Best way to insult an Ontarian: Bring up the collapse of the manufacturing sector post 2008 and suggest they move to Alberta.
Other useful info: Ontario's last call is at 2 am, its neighbour province of Quebec is 3 am. Due to this neigbhouring cities such as Gatineau changed their closing hours to reduce drunk driving and rowdy partying.
Geographic shape: Resembles a sleeping whale, whereby the "tail" forms the more highly populated south.

Capital: Quebec City
Largest city: Montreal
Other cities of note: Sherbrooke (home to one of the biggest universities), Chicoutimi, Trois-Rivières (where all of your tax forms go), Gatineau (borders Ottawa), Laval, Longueuil (technically just a very large suburb of Montreal), Saguenay.
Best known for: Being French, separatism, French music, poutine (fries, cheese curds and gravy), language laws (require business signs in French), French TV and movies, history, protesting, sign-waving students, rednecks in rural areas, shitty roads and did we mention they speak French?
Provincial motto: Je me souviensnote 
Provincial touristic motto: La belle provincenote 
Population: 8,501,833 . Second largest (almost 2/3 of all Canadians live in Ontario or Quebec)
Notable media set in Quebec: Bon Cop, Bad Cop; French Immersion; The High Cost Of Living; La Grande Seduction; Alfred Hitchcock's I Confess was largely set in Quebec City; Jacob Two-Two, Fred's Head, My Goldfish is Evil, Ben's City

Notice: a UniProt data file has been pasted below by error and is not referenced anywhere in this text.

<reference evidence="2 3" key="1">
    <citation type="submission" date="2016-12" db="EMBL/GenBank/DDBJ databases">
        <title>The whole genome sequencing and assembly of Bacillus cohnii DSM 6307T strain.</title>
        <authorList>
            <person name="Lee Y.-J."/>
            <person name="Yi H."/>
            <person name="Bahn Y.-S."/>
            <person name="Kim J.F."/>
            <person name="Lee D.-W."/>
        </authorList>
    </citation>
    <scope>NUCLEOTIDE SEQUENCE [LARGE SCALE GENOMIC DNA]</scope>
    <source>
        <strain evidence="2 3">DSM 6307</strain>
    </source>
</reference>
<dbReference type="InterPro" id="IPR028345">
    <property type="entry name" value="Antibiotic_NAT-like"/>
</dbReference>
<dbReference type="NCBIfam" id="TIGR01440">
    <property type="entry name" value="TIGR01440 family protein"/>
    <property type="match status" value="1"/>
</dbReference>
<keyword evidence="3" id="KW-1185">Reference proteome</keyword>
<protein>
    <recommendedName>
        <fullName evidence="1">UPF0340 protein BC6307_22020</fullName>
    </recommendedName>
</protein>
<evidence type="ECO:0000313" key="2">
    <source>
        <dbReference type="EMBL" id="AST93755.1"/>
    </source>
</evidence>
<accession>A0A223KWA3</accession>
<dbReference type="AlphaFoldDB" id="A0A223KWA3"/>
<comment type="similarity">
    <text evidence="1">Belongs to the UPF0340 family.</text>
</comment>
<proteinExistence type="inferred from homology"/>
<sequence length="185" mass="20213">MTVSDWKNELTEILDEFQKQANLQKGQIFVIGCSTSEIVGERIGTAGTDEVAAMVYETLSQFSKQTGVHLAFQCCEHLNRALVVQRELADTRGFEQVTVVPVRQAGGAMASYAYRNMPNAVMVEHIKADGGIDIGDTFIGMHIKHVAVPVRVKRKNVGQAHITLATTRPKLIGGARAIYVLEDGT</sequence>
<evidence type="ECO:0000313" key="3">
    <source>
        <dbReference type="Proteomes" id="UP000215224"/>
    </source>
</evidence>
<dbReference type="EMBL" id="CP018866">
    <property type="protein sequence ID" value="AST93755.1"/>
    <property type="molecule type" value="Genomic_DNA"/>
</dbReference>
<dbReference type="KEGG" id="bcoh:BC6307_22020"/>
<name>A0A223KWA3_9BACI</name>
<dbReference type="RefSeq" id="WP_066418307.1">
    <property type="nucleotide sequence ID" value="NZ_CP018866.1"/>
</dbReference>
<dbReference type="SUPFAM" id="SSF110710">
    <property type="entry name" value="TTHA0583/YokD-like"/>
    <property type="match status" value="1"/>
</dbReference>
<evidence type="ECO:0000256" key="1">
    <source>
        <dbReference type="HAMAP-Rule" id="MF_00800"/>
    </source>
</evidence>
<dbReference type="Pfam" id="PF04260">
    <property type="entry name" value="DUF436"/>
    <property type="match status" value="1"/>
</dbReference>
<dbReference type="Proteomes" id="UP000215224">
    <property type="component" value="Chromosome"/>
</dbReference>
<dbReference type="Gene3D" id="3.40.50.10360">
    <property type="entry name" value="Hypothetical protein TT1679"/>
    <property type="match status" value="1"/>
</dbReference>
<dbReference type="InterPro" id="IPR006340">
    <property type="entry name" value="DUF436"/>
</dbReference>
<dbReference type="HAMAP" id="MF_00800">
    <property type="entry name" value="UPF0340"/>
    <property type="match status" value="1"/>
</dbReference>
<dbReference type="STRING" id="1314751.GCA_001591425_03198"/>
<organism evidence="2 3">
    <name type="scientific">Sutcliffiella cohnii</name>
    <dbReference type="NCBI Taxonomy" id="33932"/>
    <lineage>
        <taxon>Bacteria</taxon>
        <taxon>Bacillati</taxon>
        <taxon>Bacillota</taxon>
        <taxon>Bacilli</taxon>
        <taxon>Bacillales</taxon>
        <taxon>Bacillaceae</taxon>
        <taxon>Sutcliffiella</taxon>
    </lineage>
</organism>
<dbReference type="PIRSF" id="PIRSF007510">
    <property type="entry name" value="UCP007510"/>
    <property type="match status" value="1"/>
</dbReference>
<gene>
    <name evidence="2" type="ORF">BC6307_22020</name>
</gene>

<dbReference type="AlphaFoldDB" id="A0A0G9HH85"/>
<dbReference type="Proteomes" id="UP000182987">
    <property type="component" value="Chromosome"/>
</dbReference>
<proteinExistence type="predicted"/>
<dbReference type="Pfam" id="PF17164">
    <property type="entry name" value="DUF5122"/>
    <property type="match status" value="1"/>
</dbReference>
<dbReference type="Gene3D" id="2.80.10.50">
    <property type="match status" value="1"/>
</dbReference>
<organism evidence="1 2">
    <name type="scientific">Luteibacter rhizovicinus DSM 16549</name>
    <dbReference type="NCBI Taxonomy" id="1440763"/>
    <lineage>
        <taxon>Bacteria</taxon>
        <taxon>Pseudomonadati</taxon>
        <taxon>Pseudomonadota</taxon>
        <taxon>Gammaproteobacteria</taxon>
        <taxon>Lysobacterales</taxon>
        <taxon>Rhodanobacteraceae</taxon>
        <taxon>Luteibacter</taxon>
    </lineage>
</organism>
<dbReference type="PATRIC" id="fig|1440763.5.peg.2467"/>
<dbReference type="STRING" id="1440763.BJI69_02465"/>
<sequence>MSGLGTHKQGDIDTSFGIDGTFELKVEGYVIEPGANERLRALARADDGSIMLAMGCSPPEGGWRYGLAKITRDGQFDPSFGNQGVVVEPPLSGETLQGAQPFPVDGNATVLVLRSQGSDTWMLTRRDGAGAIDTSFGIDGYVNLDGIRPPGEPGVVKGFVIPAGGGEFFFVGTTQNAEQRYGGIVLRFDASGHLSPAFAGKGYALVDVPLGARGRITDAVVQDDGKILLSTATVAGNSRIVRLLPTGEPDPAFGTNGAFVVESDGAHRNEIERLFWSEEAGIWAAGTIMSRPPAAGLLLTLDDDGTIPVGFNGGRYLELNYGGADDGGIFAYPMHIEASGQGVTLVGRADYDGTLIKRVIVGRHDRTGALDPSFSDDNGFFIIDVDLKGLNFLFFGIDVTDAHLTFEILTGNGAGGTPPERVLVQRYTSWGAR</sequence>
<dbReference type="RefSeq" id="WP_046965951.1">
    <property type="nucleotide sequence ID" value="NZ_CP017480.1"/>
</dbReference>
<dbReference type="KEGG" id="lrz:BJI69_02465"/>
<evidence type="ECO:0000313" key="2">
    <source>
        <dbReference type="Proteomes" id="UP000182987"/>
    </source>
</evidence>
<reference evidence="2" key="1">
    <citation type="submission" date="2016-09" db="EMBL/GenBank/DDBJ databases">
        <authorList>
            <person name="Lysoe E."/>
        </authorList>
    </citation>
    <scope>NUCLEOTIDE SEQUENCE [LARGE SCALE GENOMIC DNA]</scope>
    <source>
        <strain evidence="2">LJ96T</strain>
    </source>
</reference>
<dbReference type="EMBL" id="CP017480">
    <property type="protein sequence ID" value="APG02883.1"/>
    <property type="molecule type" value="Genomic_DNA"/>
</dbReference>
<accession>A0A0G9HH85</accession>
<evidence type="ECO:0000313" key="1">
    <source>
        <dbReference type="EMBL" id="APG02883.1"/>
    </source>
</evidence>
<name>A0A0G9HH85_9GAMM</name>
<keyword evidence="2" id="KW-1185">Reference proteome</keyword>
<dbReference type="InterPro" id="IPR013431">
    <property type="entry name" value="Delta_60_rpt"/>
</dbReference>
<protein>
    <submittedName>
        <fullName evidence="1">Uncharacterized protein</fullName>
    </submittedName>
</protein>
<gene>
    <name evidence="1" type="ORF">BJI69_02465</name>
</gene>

NHL teams: The Montreal Canadiens (or "Habs") whose fans are known for rioting regardless of the actual outcome of the game. It is still a point of contention with the NHL commissioner that the Nordiques have not returned to Quebec City.note  Also known for their lengthy and heated rivalry with the Boston Bruins.
CFL teams: The Montreal Alouettes
MLS team: CF Montréal*
Famous people from Quebec: Céline Dion, Simple Plan, Arcade Firenote , William Shatner, Mario Lemieux, Jay Baruchel, Leonard Cohen, Mordecai Richler, Kevin Owens and Sami Zayn
Most common stereotype: The chain-smoking, wine-drinking, foul-mouthed, Canada-hating, heavily-accented protester who will sleep with your girlfriend; the chain-smoking, beer-drinking, dip-using, foul-mouthed, Canada-hating, heavily-accented redneck who will "roll coal" on you in his lifted pickup truck with a Quebec flag airbrushed on the tailgate; or the dreadlocked, weed-smoking, beer-drinking hitchhiker who speaks next to no English trying to hitch their way out to British Columbia to work as a fruit picker for the summer.